THREE KEY TAKEAWAYS FROM THIS SEMESTER
1. I DON’T — AND WILL NEVER — KNOW EVERYTHING
2. MEET PEOPLE WHERE THEY ARE
3. HAVE INTEGRITY IN MY WORK
I don’t — and will never — know everything
One of the key takeaways for me in this course was teaching myself to have the humility to realize that I am not an expert in equity, diversity, and inclusion (EDI) work. Having served in numerous roles within higher education, EDI concepts and practices are things I am familiar with. I have trained student and professional staff on these concepts in relation to various functional areas (housing and residence life, fraternity and sorority life, and campus recreation). I even currently hold an employment position with “EDI” in the title. All this experience and practice with EDI and I still have so much more to learn. This course revealed so many areas in which I still lack sufficient understanding. While I may be able to rattle off information within the general context of higher education, I am limited to discussing EDI in fields outside of student affairs. This class was an abrupt and necessary reminder that EDI work is never finished; it is truly a process rather than an achievable goal.
Meet people where they are
Another key takeaway from this course has been learning how to teach others about EDI given their previous exposure to such knowledge. As I have advanced hierarchically in student affairs as an employee and higher education as a student, I interact less with people who are unfamiliar with EDI topics. I am often able to operate within the assumption that the people I am working with have a similar take on information as I do as it relates to EDI in higher education. In this course however, I have learned how EDI manifests in fields outside of the higher education sector. It was really impactful to learn from my peers about what types of injustices exist within their fields of interest.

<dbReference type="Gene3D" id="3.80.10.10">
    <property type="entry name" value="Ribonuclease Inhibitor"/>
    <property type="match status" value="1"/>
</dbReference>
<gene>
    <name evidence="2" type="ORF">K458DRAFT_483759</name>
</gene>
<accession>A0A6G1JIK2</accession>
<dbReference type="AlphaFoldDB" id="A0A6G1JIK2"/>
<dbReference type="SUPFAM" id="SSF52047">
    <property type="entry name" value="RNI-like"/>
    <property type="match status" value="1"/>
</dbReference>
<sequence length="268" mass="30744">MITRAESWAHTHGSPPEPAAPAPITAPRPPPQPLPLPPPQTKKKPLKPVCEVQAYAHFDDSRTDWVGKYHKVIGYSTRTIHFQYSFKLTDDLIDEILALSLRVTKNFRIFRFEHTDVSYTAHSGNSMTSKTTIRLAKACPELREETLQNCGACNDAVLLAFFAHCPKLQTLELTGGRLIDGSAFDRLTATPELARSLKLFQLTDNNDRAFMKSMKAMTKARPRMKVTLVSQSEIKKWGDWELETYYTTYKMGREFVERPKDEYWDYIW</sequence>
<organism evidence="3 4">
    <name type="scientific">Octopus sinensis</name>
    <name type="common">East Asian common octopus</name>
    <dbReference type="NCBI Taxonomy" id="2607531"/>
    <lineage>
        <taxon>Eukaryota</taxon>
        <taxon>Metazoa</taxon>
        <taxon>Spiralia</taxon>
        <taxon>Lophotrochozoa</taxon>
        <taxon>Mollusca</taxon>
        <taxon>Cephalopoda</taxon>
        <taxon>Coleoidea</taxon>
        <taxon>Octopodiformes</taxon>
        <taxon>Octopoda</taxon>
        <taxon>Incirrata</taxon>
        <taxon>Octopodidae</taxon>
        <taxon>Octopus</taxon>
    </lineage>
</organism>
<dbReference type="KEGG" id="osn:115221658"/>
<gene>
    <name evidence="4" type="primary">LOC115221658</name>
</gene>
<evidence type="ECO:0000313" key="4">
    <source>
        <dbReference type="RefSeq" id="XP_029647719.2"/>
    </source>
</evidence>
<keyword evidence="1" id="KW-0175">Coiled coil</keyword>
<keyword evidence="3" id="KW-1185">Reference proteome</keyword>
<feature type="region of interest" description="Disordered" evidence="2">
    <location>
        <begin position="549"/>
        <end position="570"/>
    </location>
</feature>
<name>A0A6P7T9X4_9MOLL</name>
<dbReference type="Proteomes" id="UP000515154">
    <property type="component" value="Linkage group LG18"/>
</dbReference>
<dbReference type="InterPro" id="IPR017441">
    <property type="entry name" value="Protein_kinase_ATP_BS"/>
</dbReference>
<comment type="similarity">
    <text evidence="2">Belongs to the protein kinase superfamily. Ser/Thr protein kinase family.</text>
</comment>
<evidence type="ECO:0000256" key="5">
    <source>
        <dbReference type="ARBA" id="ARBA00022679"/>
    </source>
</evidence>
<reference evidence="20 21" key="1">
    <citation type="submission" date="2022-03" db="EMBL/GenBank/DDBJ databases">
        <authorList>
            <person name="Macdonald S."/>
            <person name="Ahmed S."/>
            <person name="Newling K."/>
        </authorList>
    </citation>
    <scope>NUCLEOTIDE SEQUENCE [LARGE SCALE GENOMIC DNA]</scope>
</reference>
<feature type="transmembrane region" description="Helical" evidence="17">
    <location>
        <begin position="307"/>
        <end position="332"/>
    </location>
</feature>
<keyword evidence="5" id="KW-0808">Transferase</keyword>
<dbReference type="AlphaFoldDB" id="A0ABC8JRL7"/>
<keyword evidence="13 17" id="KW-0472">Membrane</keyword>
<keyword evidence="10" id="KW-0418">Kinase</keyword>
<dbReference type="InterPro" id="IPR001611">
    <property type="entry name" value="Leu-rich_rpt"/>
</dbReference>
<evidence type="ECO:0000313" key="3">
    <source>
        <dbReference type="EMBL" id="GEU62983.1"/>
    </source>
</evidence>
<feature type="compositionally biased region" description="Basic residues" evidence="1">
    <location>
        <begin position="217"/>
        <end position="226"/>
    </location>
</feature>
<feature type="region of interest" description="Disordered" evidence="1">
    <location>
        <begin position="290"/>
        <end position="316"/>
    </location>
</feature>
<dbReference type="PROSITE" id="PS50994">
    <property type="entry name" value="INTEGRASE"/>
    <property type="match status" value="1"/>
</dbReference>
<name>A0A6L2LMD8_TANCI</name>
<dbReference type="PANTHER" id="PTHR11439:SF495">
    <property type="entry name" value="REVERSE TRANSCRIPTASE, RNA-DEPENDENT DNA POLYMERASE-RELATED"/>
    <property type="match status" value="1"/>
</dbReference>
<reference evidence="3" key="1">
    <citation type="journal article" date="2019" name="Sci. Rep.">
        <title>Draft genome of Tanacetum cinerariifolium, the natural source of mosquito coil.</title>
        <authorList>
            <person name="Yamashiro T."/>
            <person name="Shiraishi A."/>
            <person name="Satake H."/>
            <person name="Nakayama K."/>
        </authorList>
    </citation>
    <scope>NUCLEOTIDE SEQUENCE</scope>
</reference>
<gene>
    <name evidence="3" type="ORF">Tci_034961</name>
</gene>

Have integrity in my work
Finally, in this class I learned how to hold myself accountable in a graduate learning environment. Seeing as though we did not have any quizzes or tests in the course, it was easy to revert into a mindset where I didn’t think the weekly readings were necessary. This forced me to be more intentional in employing strategies that challenged that way of thinking. One of the most effective strategies was taking time to reflect on what integrity meant to me in the classroom. Through that reflection process I realized it was to everyone’s benefit that I put forth a sincere effort. If I wanted any chance at enriching the learning experience for myself or my classmates, I needed to be sure to put in work in and out of the classroom. In the future, this will allow me to retain and apply knowledge from the course to improve my practice and relationships with others.
In the future, I will continue to recall lessons learned in this class in my practice and in my personal life. I intend to continuously check my ego when I begin to think of myself as an “expert” of anything. I will also remember to never settle for knowing enough. Finally, I will continue to reflect on what in means to have integrity in my work. I am committed to role modeling to my students and my fellow colleagues that learning is not only a degree-seeking practice. As the landscape of higher education and US society continues to change, so must our approach to EDI in our work.
As I proudly stated in my diversity statement:
“In the future, I aim to be a student affairs practitioner that leads with humility and empathy in a way that actively affirms, empowers, and welcomes all those I serve. More specifically, I will relentlessly work to provide opportunities and programs that allow all students to find their career passion while pursuing a life of well-being.”